Branched dimerization of Tat peptide improves permeability to HeLa and hippocampal neuronal cells†
A dimeric branched peptide TATp-D designed as an analogue of the HIV-Tat protein transduction domain (TATp), a prototypical cell penetrating peptide (CPP), demonstrates significantly enhanced cell uptake at 0.25 to 2.5 μM. Live cell confocal laser scanning microscopy revealed that multivalency dramatically improved the permeation potency of TATp-D to HeLa and primary hippocampal neuronal cells. The observed enhanced ability of TATp-D to translocate through the membrane is highlighted by a non-linear dependence on concentration, exhibiting the greatest uptake at sub-micromolar concentrations as compared to TATp. Multimerization via bis-Fmoc Lysine offered a synthetically straightforward method to investigate the effects of multivalent CPPs while offering orthogonal handles for cargo attachment, increasing the utility of CPPs at significantly lower concentrations.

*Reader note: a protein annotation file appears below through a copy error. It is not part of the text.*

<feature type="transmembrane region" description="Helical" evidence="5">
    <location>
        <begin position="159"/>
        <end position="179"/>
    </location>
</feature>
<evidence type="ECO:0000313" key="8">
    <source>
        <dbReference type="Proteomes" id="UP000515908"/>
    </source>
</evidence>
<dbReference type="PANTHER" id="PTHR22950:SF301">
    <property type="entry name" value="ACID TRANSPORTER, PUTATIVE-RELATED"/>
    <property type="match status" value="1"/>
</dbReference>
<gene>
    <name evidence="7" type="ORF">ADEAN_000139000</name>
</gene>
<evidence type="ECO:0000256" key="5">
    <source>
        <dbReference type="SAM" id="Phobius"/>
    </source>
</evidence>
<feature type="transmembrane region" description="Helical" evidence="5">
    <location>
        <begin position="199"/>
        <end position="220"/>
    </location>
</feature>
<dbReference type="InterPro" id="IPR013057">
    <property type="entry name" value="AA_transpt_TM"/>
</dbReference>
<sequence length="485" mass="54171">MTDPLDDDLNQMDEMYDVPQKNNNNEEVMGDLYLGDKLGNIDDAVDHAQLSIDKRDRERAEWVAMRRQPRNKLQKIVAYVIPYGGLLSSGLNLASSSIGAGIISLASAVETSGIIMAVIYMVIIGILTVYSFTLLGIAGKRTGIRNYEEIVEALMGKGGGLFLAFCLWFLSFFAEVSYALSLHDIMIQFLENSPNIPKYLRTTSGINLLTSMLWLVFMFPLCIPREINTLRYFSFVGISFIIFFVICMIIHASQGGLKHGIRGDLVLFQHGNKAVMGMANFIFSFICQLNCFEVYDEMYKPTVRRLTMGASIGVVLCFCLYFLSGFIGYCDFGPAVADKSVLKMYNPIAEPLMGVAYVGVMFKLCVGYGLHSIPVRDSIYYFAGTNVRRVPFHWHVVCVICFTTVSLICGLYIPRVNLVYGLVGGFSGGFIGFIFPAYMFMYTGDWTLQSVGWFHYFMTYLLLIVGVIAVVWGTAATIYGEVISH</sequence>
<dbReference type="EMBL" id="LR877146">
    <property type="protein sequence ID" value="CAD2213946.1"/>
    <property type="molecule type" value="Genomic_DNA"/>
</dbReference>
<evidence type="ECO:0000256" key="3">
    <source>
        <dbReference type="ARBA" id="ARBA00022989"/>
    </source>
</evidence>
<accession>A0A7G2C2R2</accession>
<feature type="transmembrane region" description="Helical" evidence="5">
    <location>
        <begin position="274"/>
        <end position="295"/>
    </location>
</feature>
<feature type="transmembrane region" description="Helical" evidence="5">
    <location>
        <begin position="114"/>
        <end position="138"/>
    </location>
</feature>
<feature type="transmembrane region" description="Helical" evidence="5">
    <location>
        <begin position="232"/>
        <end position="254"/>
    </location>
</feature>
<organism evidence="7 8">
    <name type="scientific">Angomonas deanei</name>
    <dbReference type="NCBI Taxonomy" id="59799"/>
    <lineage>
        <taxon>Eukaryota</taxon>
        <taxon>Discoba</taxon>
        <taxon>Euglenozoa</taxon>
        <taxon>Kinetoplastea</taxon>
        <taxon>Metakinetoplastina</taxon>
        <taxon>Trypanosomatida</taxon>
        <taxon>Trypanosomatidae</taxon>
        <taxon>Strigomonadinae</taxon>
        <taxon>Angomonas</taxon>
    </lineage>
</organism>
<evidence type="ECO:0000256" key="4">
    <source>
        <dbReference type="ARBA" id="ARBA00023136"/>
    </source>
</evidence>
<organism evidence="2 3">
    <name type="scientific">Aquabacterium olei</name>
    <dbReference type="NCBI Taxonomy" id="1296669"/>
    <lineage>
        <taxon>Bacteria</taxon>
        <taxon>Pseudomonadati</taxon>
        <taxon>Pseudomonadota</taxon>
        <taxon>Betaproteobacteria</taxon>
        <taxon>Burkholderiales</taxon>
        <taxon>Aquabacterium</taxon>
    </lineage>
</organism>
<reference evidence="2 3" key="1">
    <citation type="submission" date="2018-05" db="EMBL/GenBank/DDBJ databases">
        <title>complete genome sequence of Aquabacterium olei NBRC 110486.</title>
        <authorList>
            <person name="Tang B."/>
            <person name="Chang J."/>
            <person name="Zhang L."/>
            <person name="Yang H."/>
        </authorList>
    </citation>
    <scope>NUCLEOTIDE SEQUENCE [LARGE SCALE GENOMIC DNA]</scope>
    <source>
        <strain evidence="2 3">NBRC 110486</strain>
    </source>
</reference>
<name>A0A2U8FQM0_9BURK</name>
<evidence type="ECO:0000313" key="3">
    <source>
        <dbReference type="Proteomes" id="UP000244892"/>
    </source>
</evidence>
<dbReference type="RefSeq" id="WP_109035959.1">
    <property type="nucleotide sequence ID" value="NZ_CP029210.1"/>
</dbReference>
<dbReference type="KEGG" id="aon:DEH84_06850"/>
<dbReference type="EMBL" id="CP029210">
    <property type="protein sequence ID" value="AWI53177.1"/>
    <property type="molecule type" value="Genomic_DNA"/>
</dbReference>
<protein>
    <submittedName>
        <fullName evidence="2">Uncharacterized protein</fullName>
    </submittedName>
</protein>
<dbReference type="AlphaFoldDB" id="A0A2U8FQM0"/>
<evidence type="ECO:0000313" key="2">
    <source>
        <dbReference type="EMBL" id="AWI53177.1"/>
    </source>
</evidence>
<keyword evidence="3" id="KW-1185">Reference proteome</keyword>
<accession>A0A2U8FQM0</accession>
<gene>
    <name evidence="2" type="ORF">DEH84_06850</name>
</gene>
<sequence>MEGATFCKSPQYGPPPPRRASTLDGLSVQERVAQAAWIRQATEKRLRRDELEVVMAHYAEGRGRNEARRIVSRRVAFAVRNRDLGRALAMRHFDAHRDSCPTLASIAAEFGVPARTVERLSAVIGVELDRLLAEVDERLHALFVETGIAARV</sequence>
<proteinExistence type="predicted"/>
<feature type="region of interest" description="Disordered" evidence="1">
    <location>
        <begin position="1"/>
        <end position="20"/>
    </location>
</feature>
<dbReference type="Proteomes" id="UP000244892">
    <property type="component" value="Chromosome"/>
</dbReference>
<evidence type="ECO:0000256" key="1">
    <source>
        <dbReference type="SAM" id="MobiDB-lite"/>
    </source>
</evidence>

- This article is part of the themed collection: 2015 Emerging Investigators